How to Find Someone Who Doesn't Want to Be Found

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Finding people who are not too keen on being found is referred to as 'skip tracing'. This can be a necessary part of life for collections agents, judgment collectors, businesses owed funds from work or services they've provided, and bail bondsmen. But what resources will be the best for the time spent?

Search Online

First, start with the obvious. Websites like White Pages, Addresses or Anywho will give you an address and sometimes a phone number, though they aren't always the most accurate. Still it's worth sending a letter or a phone call. Make sure you send the letter certified, though, that way they can't deny it later when you go to court.

Some might still update their location or information on social media. If you use websites such as Zabasearch, you can look up addresses and phone number information, as well as any social networking profiles. Use these to look at their location, or their pictures for anything that might give away a location like a street sign. You can also see their friends list, which could include family. This way you can get their information and call them, letting them know that you are attempting to someone they know.

Registered Voters

Are they registered to vote? Many state websites have a "Are you registered to vote" site where you type in your name and birth date (information you should already have if you've had legitimate business dealings with this person), and it will tell you if you are or are not registered. If you are registered, it will come back with the county that they are registered to vote in. Remember, that most of the time, if you sign up for government run programs or anything like that, they require that you register to vote as well. Call the county voters registration clerk and tell them that you need to verify the address.

Sometimes the post office will give you updated information if you send them a written request on letter head, detailing the reason that you are requesting the information. Privacy laws generally do not apply if you've had legitimate business dealings or are engaged in legal process.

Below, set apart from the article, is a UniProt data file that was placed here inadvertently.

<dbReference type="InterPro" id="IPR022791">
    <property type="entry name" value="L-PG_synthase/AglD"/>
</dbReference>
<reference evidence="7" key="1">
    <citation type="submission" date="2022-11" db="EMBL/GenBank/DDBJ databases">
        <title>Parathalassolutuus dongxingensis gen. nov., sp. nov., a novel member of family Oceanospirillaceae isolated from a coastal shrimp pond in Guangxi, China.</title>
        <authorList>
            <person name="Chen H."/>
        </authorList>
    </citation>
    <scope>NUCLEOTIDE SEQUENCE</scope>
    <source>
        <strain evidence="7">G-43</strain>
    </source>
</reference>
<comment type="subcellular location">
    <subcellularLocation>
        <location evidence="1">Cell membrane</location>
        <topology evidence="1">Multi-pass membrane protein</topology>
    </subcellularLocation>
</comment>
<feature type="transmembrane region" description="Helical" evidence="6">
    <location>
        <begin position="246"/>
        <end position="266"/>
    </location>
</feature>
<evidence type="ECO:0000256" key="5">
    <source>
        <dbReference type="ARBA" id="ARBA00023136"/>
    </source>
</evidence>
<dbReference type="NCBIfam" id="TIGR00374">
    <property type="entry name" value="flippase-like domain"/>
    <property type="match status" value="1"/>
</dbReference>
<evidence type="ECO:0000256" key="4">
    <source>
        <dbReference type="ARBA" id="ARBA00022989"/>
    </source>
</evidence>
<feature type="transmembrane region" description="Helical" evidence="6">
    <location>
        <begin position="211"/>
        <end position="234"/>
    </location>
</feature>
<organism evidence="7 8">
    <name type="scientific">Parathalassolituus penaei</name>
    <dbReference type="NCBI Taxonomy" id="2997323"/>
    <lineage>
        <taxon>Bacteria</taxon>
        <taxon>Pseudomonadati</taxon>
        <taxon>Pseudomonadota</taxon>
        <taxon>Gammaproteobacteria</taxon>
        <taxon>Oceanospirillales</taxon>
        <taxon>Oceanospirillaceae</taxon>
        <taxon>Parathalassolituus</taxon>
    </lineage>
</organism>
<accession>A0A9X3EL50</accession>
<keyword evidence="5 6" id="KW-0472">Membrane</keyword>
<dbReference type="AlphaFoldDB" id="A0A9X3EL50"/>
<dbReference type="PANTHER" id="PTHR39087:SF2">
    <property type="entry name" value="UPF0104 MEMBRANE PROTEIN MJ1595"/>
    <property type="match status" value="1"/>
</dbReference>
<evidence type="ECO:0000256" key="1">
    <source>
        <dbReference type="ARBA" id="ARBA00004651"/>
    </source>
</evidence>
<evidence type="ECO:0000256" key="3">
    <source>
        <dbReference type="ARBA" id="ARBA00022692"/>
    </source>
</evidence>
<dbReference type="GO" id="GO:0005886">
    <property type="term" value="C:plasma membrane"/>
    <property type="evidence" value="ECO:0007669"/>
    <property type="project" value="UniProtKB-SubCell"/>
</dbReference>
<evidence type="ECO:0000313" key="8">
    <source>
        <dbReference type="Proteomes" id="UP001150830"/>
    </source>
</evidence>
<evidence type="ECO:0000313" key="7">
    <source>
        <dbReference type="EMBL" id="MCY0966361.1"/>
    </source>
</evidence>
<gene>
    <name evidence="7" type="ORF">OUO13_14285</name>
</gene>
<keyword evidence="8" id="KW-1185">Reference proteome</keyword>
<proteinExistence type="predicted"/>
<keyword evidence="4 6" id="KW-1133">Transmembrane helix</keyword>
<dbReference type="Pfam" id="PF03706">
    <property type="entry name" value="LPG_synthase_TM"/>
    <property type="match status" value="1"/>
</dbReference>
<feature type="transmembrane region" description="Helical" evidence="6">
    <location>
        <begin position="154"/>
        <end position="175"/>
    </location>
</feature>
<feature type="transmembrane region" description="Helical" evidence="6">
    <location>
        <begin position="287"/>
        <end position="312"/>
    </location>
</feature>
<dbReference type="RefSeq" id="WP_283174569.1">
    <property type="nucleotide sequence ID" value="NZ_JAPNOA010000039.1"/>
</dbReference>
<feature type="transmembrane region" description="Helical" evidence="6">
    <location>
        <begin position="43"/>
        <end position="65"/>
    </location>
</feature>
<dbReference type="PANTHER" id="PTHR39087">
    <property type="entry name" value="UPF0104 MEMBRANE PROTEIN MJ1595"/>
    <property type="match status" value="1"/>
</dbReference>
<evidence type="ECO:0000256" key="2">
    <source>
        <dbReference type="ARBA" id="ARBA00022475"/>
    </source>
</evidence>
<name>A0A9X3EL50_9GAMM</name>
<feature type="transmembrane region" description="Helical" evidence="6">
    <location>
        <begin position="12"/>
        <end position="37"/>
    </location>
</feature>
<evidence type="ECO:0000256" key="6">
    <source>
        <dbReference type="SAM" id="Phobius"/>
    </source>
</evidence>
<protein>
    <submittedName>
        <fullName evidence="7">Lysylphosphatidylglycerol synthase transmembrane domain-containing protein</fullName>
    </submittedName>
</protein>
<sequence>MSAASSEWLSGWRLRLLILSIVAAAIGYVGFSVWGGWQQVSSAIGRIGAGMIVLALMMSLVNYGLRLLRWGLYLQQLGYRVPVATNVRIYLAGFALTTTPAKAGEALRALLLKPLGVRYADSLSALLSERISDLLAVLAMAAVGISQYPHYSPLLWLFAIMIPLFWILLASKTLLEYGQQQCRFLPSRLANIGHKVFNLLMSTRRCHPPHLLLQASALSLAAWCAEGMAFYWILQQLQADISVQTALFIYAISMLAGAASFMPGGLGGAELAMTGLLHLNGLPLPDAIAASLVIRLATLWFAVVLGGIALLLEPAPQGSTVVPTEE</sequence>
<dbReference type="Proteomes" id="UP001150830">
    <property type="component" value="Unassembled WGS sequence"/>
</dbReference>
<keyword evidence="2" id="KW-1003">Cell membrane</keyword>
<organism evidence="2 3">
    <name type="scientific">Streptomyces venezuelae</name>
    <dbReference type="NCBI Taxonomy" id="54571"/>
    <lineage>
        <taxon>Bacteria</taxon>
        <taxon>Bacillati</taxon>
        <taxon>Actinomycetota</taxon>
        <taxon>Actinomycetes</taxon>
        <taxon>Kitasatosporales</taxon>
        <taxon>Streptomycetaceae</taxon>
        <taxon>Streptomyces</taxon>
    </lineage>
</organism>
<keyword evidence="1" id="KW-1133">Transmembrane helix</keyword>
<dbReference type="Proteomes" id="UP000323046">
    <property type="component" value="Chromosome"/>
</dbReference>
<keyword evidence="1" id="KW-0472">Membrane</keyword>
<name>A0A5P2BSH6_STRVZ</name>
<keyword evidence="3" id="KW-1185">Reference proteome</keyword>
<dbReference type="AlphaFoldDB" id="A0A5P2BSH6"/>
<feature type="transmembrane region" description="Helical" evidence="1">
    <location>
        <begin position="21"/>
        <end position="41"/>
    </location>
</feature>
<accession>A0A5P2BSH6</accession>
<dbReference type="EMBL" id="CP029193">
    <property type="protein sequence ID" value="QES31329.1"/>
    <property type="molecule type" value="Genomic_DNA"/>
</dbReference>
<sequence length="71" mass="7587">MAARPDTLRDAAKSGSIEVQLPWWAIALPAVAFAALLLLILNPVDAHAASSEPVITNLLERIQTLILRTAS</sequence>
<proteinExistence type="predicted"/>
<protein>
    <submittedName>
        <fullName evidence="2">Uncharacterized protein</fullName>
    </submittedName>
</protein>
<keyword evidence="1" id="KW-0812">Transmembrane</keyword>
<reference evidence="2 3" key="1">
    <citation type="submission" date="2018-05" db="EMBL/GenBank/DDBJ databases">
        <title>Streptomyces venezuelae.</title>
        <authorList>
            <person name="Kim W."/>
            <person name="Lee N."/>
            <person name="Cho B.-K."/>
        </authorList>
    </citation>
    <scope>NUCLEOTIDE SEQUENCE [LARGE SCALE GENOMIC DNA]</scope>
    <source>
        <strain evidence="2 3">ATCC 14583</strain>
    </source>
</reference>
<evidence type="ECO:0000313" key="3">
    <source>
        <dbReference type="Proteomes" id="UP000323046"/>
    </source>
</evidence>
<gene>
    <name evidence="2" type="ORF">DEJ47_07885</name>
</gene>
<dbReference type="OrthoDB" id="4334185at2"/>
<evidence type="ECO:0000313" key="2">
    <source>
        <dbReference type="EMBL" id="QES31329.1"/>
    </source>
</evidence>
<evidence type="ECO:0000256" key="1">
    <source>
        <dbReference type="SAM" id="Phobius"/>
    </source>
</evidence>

If you have a driver's license number, you can pay a fee and have them send you a record on them, which should include any changes of address they might have had. It needs to be on letter head, with the reason you qualify to get the information.

Experian has a tool called Collections Triggers, which you have to pay a certain amount per trigger, or a monthly fee if you don't meet the minimum amount of triggers. You send them the information you have: name, address or social media. If the person you're searching for applies for a job, a loan, a credit card, an apartment or anything that can leave a trail, the information will be sent to you.


This is only to be used for legitimate purposes. It is all public record information, and even Collections Triggers is pretty cheap. It doesn't cost more than $30.00 a month, but you can call to make sure. If you run your own collections business, are a bounty hunter or a judgment recovery business, the cost of these tools can be reimbursed by your clients.


Get a P.O. Box of your own. The last thing you want is people you are collecting money from to know your home address.